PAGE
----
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New research has revealed a lack of understanding around personal tax affairs, particularly among younger generations, Deloitte has said.
People in the UK do not understand personal tax affairs, with young people the least knowledgeable, according to new research by Deloitte.
Over 2,000 people across the UK were asked a series of tax questions and awarded a knowledge score based on their correct responses. The results revealed that the average person in the UK scored only 10.6 out of a possible 30, while almost half of people scored 10 or less.
According to Deloitte, age had a significant impact on performance, with 18-24-year-olds achieving the lowest average score of 6.9. Results steadily increased with age, with over 55s achieving the highest average score of 12.3.
The majority of people surveyed (78 per cent) said that in general, people do not know enough about tax. Meanwhile, 76 per cent said that there should be more tax education in schools.
“There is a clear gap in people’s knowledge of everyday tax issues. It’s important that people – especially younger generations entering the workplace for the first time – understand what is deducted from their pay slip and why,” said Matt Ellis, managing partner for tax and legal at Deloitte.
Acknowledging that education is essential, Mr Ellis said that research shows there is “both reason and appetite for this to begin at school”.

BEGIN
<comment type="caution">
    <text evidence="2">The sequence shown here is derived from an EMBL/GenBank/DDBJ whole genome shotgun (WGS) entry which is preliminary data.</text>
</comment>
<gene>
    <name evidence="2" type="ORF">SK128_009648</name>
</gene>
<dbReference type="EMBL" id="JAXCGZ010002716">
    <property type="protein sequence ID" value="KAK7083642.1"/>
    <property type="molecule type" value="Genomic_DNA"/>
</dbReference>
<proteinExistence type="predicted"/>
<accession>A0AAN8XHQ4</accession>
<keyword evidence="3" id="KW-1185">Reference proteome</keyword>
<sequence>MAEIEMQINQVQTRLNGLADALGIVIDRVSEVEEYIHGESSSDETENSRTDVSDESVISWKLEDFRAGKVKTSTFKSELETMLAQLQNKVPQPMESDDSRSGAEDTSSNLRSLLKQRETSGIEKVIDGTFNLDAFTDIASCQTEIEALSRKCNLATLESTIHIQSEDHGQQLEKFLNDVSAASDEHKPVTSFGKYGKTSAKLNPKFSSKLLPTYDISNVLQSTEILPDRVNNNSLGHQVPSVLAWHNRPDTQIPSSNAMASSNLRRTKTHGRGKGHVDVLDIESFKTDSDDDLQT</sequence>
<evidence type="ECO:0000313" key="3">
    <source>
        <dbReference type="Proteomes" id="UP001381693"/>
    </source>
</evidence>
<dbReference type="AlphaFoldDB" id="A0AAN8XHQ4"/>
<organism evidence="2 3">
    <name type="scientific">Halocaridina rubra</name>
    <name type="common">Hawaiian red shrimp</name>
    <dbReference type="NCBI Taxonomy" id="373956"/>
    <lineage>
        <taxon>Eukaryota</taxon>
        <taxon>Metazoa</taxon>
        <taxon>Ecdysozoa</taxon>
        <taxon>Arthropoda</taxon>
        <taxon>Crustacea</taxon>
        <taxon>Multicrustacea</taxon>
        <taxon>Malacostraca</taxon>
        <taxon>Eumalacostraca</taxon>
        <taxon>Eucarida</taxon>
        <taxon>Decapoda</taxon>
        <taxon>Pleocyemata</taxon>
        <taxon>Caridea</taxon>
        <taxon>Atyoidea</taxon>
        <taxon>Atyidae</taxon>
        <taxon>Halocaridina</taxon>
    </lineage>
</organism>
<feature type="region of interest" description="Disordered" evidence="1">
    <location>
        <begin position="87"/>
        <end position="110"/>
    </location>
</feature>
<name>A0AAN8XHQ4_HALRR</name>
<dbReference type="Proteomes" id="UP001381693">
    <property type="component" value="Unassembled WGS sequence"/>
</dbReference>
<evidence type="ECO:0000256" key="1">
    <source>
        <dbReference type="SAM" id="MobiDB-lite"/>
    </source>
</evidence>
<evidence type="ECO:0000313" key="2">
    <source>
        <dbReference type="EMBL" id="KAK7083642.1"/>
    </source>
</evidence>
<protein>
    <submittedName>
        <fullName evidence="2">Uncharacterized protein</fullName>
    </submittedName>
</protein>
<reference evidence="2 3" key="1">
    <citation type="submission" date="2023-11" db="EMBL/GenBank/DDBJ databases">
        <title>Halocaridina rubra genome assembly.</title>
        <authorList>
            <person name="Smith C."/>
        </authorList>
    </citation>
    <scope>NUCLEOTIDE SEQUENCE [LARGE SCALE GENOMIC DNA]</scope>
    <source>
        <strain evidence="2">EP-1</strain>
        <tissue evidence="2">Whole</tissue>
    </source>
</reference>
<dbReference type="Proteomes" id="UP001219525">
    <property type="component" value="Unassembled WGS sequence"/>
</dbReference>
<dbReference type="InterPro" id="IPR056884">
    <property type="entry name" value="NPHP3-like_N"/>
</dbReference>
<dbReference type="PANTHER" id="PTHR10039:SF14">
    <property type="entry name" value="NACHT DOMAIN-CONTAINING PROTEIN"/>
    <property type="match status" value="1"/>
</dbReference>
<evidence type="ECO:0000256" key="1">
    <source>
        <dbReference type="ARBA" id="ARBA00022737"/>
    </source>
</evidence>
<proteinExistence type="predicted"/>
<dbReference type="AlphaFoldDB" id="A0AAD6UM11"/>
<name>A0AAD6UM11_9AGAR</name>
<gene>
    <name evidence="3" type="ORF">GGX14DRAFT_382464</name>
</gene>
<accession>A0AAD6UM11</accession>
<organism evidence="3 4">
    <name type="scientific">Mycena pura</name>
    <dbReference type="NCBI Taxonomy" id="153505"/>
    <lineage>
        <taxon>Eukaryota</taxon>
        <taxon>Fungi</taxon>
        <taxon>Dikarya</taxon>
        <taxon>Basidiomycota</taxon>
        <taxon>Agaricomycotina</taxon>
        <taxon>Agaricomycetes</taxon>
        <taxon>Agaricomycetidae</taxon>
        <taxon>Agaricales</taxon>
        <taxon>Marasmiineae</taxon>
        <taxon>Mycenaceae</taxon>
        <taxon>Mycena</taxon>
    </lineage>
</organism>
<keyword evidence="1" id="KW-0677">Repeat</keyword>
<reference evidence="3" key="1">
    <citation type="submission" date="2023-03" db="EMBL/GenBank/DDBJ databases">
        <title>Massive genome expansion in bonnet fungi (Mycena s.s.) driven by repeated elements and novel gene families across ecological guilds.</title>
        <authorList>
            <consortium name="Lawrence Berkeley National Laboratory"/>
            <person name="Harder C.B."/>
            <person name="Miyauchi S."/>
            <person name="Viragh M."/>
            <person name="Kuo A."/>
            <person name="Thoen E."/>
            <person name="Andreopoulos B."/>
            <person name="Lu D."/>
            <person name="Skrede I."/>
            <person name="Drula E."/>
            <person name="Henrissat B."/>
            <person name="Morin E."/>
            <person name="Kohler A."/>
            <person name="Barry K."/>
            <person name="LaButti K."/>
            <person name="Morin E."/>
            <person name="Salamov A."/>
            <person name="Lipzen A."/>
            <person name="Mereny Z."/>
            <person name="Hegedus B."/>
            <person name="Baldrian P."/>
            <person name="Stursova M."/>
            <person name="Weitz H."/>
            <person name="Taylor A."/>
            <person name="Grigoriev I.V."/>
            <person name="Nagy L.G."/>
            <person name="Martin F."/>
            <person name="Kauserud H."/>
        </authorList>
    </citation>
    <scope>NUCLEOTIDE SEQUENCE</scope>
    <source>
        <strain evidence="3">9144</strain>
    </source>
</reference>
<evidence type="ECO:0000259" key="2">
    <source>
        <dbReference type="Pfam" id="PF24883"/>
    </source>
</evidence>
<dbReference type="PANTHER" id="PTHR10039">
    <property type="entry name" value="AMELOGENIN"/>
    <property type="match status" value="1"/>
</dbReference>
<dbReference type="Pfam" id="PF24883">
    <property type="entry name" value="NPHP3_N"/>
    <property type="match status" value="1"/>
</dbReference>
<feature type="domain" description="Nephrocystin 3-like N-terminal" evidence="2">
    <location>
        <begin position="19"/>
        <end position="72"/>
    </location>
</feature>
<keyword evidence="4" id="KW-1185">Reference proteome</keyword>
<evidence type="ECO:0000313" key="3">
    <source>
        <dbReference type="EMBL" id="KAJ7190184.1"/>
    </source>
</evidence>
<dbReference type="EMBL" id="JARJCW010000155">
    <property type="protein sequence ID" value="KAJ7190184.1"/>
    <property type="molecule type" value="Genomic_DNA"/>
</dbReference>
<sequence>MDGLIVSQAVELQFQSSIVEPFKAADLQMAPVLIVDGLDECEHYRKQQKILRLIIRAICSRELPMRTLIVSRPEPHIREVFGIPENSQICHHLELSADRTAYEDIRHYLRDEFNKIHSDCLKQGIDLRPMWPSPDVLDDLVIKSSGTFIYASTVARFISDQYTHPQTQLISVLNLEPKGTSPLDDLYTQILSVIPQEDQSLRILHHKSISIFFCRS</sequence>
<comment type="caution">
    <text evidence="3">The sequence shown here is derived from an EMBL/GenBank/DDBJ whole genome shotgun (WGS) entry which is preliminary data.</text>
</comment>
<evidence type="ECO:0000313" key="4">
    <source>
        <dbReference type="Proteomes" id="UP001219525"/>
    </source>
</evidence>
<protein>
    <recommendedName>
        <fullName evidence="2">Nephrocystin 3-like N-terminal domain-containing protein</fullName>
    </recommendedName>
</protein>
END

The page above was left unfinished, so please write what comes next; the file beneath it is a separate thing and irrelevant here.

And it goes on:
Deloitte’s research showed that people have a strong understanding about the taxability of additional source of income. A high percentage knew that tax is paid on income (over a threshold) from letting out a second property to holidaymakers, and advertising income made by an influencer on Instagram (79 per cent, 61 per cent respectively).
However, people struggled when asked about issues such as tax codes and rates. Less than a fifth (19 per cent) knew what the top rate of income tax in the UK (or Scotland) was, and almost half (46 per cent) were unable to identify that a tax code of 1250L corresponds to an annual allowance of £12,500.
Gift Aid was another area where people struggled.
“It is vital that people are aware of tax and their obligations. Understanding your tax code means you can ensure you are paying the right amount of tax, while a lack of understanding around Gift Aid may mean a proportion of tax relief on payments made to charity could go unclaimed,” said Daniel Lyons, head of tax policy at Deloitte.
Tax education doesn’t affect attitude
The research also showed that understanding tax is likely to influence people’s attitudes towards it. Currently, only 19 per cent feel the tax system is fair.
However, the analysis showed that the more respondents knew, the more likely they were to say that the UK tax system is fair. Among those achieving a score of 10 or less, only 13 per cent thought the system was fair or very fair.
However, of those scoring 15 or over, 28 per cent thought the system was fair or very fair. Those who achieved a higher tax score were also less likely to want to cut taxes.